What Are Soil Pockets?

It may be worth while to explain to the novice in rock gardening that a soil “ pocket “ so frequently referred to is a flat bed of soil, supported by rocks. The rocks are tilted slightly into the bank of the rockery, so that rains falling on them are carried into the soil, to feed the plant roots. Soil is then filled in wherever it will remain, and forms a series of flat-surfaced pockets, or ledges, down the banks of the rock garden.

Many a beginner has tried the method of making first a bank of soft soil, and then pushing in rocks here and there—with disastrous results. The first heavy rains wash the soil down, and probably unsettle the rocks. In any case the rock garden so made looks “like a decorated trifle, with almonds over it,” as one writer has aptly said, instead of looking like a piece of natural scenery.

Arrangement of the plants in a rock garden is a matter of artistic ‘impression. A good plan when water is included in the picture is to begin with the water feature, arranging drifts of colour or foliage along the waterside. It will seem more natural if these drifts are irregular in form and size, and certainly no Soil Pocketsattempt must be made to alternate colours along a stream-side Rather should groups be collected—several patches of musk in one part of the stream, and several patches of forget-me-nots in another, and so on.

Bold colour masses in the dry parts of the rock garden can be arranged as desired, but with some effort to dispose these so that the various seasons are represented in all parts of the picture.

Dwarf shrubs, particularly those of characteristic form, such as pyramid conifers or columnar conifers, or broad spreading shrubs

that drape gracefully over rocks, will be used by the artist where they are most effective. This is often somewhere near the eye-level; very rarely are such shrubs satisfactory on the horizon of the picture. The highest point of a small rock garden can very often be best used as a site for a garden seat, this serving much the same purpose as the “ mount “ which is made to overlook Tudor gardens.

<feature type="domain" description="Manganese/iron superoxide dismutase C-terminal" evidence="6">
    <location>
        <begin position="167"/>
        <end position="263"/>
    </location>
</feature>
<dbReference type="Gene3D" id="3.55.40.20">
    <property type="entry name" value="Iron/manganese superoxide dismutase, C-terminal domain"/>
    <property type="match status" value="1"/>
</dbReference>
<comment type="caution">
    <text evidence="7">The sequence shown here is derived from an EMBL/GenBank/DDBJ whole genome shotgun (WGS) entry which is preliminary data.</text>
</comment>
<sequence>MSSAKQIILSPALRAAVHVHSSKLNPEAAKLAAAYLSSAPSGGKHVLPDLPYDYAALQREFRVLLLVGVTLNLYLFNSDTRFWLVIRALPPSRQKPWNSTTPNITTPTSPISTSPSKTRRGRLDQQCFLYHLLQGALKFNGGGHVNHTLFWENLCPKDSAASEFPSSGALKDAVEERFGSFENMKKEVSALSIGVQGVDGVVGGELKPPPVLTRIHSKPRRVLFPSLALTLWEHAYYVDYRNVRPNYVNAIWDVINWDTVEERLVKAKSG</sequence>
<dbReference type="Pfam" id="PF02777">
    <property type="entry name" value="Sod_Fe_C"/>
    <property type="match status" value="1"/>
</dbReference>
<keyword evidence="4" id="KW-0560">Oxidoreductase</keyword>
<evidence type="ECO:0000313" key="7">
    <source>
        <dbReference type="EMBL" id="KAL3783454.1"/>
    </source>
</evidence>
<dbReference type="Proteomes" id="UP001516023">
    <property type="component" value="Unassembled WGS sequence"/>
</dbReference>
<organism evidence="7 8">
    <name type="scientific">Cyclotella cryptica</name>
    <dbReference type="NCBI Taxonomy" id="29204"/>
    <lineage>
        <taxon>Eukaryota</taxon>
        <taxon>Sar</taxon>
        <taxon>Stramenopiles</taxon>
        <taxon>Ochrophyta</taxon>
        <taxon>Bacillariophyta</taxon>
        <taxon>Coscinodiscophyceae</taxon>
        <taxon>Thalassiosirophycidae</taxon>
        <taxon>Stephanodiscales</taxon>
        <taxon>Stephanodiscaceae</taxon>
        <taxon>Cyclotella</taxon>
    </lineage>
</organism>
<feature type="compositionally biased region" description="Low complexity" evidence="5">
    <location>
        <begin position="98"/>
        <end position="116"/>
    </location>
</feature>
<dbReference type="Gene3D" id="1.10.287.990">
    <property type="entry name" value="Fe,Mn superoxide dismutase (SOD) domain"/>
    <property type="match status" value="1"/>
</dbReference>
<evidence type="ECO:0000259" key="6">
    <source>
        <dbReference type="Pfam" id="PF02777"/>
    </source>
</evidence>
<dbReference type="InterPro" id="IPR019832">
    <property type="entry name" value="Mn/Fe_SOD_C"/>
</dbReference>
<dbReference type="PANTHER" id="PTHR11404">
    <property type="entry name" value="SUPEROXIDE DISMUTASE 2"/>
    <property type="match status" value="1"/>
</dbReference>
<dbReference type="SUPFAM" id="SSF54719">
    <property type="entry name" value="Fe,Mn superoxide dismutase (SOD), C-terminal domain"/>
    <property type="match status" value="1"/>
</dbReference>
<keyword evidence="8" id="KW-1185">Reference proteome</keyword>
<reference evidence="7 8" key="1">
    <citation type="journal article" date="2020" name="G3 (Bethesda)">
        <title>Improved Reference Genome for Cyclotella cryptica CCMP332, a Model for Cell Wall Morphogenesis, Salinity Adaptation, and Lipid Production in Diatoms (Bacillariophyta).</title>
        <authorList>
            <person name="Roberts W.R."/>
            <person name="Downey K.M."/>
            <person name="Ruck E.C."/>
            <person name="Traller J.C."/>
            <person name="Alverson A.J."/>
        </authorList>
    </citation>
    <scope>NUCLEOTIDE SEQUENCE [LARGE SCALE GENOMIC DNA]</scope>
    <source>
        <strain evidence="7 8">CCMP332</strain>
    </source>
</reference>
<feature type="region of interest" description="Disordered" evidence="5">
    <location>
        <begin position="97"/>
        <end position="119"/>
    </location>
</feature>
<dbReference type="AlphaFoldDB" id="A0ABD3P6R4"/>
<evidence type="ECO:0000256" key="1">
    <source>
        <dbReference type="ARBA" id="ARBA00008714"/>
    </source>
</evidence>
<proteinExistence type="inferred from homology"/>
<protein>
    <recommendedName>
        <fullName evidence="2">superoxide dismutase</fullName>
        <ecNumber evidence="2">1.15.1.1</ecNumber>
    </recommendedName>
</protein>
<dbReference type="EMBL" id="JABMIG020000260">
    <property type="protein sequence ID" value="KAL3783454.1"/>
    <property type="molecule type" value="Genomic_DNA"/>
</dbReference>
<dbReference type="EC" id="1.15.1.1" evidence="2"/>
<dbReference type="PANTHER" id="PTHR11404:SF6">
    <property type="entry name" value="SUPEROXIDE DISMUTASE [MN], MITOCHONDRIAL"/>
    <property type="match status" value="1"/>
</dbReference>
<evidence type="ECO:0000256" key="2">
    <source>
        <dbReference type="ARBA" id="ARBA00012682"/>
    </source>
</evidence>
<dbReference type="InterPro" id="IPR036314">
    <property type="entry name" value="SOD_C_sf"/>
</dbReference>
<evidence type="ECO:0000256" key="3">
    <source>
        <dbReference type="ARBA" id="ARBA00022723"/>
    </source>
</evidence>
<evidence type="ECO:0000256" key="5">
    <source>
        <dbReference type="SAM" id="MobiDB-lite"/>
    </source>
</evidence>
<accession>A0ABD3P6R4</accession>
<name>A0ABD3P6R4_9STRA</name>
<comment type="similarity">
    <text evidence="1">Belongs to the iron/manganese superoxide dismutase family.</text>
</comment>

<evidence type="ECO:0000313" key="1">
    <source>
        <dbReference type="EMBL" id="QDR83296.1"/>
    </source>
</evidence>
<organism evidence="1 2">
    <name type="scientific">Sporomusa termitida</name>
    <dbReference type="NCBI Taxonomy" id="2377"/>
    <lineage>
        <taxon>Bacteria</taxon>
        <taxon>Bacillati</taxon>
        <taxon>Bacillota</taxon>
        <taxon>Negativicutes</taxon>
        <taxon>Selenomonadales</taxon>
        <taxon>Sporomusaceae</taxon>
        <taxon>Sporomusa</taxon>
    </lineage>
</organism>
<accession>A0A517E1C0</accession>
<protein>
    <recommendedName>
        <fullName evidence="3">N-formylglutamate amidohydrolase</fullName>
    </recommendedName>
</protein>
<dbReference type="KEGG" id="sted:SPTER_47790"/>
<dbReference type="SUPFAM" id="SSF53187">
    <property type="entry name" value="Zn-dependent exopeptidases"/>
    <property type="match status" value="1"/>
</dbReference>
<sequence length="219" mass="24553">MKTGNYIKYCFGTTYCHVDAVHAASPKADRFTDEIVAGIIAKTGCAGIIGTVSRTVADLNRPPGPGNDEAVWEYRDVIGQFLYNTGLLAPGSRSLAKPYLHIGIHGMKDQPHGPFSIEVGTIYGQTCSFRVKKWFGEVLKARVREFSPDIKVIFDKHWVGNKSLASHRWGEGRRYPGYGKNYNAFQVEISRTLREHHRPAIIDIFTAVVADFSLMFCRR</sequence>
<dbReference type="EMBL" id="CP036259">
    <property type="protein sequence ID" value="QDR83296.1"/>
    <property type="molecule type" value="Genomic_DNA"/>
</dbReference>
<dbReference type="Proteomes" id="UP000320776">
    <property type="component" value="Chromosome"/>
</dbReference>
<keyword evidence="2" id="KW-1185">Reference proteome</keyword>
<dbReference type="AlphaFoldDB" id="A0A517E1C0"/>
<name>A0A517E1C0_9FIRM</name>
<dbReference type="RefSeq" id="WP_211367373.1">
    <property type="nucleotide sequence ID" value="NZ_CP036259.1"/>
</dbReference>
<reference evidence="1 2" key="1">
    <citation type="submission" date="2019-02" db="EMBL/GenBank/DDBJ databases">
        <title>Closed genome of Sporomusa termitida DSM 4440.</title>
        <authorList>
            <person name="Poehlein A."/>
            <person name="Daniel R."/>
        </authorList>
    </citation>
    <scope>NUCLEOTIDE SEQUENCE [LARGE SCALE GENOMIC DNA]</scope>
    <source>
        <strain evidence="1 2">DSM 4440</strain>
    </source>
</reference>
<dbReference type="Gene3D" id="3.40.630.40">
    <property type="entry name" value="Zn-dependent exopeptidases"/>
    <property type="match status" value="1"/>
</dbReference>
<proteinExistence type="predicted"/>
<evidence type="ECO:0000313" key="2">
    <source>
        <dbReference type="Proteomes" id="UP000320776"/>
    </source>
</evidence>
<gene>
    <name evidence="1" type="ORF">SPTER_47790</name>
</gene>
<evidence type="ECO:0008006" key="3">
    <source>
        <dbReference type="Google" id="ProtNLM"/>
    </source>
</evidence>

The mention of shrubs brings to mind the wide variety in rock garden plants. There are, in fact, all the kinds of plants used in the ordinary landscape or garden—shrubs, bulbs, grasses, carpets, herbaceous perennials, annuals, biennials—available for the rock gardener, and the majority of plant families are also represented among the smaller plants suitable for rock gardening.

In most cases, the use of the various plants on the rockery slopes is similar to their use in the main garden. The carpet plants are allowed to spread their colours over the soil as they will, except where they outgrow their allotted position. Herbaceous perennials are lifted and divided occasionally, as in the herbaceous border. Annuals are sown under glass and pricked out, or sown where they are to bloom. Biennials are treated as are biennials for the spring and summer flower beds, though these too can, if desired, be sown where they are to flower.

Bulbs and shrubs are both used in rather a different manner in the rock garden from that employed with them in the larger garden. Bulbs are chosen from among the available miniature types—dwarf daffodils, scillas, snowdrops, chionodoxas, tulip species of a daintier type than the florists’ tulips, dwarf iris, etc. They are not replanted every year, but form a part of the permanent planting scheme of the rock garden.

One of the best ways to use bulbs in the rock garden is to set them in the same pockets as some of the carpet-forming plants, so that the bulb foliage and flower spike come up through the green carpet and flower early, while the carpeter carries its flowers later in the same pocket. Snowdrops with arenaria balearica, scillas with globularia nana, and the dwarf types of narcissus with mossy saxifrages all result in two seasons of flower from the same pocket.

Shrubs are differently used in the rock garden for the chief reason t hat masses of shrubbery are never desirable in this planting scheme. Shrubs used should be either outstanding specimens, or low-growing drapery shrubs designed to soften the hard outline of the rocks.

That is the reason why rock shrubs must be very carefully placed, for the least suggestion of” shrubbery” will quickly become obtrusive in the picture. This does not mean that shrubs must be always isolated specimens. In a large rock garden a bank of shrubs, growing from almost vertical crevices in huge quarried rocks, is a

delightful background; but shrubs in a rock garden should never be allowed to obscure a view.

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